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Artur D'Assumpção

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Re: (Request for Discussion) Bit Depth and Sampling Rate
« Reply #5 on: April 13, 2014, 10:02:46 AM »
Hi Alan,

Well, actually I've trying to look for info on what's the appropriate sample rate for these kinds of applications (faders/VCAs), but it's not easy to find something so specific.
 
I was yesterday discussing this topic with Steve (retrocores) and common sense says we are going over board even with 250 samples per second.

If we go to the visual word (which is really different than the audio), 25 frames per second is enough for our eye to see a linear/fluid flow of the image, instead of stepped. My gut feeling says we should be far from those values, maybe 50 samples per second. This would cover a max 25 Hz frequency on the fader movement, which is a lot if you think about it.

Anyways, since this is a voltage, in one case that drives a motor (ultimation) on the other only drives the VCA (non-ultimation), I think I will try to search some literature on what's the advisable sampling for voltages or analog motors or something.... that should give me an idea of what's the ball park we should be on.

Cheers,

Artur
« Last Edit: April 13, 2014, 10:40:53 AM by Artur D'Assumpção »

waltzingbear

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Re: (Request for Discussion) Bit Depth and Sampling Rate
« Reply #6 on: April 13, 2014, 09:22:40 PM »
here are a few of the papers I found on the AES website.  moving faders is a good search term.  The ones below inclues Flying Faders, GML, Allison VCA, BBC  and one from Bruce Swedien.

there are other, less obvious resources out there, I think old RE/P's have good info in them, but not as seachable. A lot of the stuff you are looking for is from the 70's and 80's

joining AES reduces the online cost to $5 per paper. If you have a good technical college library available they can often be had thru interlibrary loan for free. 

Flying Faders: A Case Study in Product Development
http://www.aes.org/e-lib/browse.cfm?elib=5692

Design Considerations for an Economic Retrofitable VCA Fader Automation System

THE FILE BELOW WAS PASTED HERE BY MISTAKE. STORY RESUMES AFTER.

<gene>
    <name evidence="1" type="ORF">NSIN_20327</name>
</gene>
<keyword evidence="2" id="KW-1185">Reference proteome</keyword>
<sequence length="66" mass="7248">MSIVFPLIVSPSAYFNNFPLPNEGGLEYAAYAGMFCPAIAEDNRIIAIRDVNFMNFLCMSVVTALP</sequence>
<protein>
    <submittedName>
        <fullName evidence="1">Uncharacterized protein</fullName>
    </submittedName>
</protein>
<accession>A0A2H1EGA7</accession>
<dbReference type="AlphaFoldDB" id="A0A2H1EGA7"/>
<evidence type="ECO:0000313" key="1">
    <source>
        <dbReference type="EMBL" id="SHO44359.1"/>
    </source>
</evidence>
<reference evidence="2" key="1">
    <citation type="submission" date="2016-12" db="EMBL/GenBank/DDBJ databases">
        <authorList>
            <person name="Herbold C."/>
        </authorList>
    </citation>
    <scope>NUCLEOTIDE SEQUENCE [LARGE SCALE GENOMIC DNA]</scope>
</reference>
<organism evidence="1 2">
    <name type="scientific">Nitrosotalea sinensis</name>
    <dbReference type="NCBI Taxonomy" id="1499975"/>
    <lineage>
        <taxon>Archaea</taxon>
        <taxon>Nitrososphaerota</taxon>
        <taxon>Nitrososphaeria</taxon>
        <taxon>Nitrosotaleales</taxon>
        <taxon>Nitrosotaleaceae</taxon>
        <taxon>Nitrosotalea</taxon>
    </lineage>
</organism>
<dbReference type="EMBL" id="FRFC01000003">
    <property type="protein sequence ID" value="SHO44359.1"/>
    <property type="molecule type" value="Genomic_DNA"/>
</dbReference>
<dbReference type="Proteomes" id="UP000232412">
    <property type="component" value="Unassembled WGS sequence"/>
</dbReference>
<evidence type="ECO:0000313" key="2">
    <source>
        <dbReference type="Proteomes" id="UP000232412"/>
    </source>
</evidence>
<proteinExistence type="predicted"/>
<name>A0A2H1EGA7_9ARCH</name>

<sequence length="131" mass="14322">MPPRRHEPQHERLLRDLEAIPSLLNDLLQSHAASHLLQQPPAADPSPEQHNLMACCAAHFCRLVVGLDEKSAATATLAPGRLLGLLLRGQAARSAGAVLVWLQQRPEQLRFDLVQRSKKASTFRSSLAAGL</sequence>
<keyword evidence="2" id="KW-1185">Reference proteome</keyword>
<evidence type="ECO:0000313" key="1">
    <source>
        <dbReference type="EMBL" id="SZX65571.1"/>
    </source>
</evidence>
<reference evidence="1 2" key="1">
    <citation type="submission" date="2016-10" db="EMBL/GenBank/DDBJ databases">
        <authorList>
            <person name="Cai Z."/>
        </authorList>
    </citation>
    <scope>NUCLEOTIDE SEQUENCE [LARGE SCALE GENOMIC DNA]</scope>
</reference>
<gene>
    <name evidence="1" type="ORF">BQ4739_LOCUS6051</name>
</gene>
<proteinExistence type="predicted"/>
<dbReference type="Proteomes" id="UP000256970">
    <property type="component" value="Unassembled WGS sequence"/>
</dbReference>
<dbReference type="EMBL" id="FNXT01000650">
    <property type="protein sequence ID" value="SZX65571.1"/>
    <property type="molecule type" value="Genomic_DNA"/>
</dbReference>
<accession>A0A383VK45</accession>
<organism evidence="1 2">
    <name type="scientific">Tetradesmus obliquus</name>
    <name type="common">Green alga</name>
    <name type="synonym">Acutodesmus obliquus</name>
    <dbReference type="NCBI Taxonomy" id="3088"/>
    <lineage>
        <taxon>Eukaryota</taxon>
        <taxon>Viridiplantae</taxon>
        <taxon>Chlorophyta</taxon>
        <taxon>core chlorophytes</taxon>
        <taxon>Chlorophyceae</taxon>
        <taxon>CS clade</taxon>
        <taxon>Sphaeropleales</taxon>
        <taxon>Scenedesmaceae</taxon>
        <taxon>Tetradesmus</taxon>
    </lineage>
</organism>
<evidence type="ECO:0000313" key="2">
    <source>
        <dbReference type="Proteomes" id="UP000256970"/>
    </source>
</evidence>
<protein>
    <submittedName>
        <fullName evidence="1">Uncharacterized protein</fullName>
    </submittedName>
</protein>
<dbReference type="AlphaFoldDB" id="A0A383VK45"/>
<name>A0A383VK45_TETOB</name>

http://www.aes.org/e-lib/browse.cfm?elib=4765


The Design and Application of the Necam Computer Aided Mixdown System
http://www.aes.org/e-lib/browse.cfm?elib=3114


A Practical Approach to Recording Studio Automation
http://www.aes.org/e-lib/browse.cfm?elib=1753

Implementation and Evaluation of Autonomous Multi-Track Fader Control
http://www.aes.org/e-lib/browse.cfm?elib=16226

Ergonomic Aspects of Assisted Mixdown Systems
http://www.aes.org/e-lib/browse.cfm?elib=2231


The Evolution of Recording Studio Remix Automation
http://www.aes.org/e-lib/browse.cfm?elib=2231
Alan Garren
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Artur D'Assumpção

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Re: (Request for Discussion) Bit Depth and Sampling Rate
« Reply #7 on: April 14, 2014, 12:05:38 AM »
Hi Alan,

I will dig into these articles!

I spend the afternoon reading about the anti-aliasing and reconstruction filters, to apply on the ADC/DAC circuits.

This will be a great addition to validate the design! Thanks so much!! ;)

Cheers,

Artur

waltzingbear

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Re: (Request for Discussion) Bit Depth and Sampling Rate
« Reply #8 on: April 14, 2014, 01:02:12 AM »
as the Fs on this should be fairly low, the filtering could be kept simple and still attenuate things enough to keep from aliasing problems.

or the Fs can be higher and the analog HF pass band restricted enough that simple 2nd order filters would provide reconstruction with enough slew rate to make appropriate fades.

Hopefully the data in the articles noted will give you the time constants needed for good fades.
I think I have read most of those articles, but it was probably 30 years ago.

Cheers
Alan
Alan Garren
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Artur D'Assumpção

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Re: (Request for Discussion) Bit Depth and Sampling Rate
« Reply #9 on: April 14, 2014, 10:35:04 AM »
Hi Alan,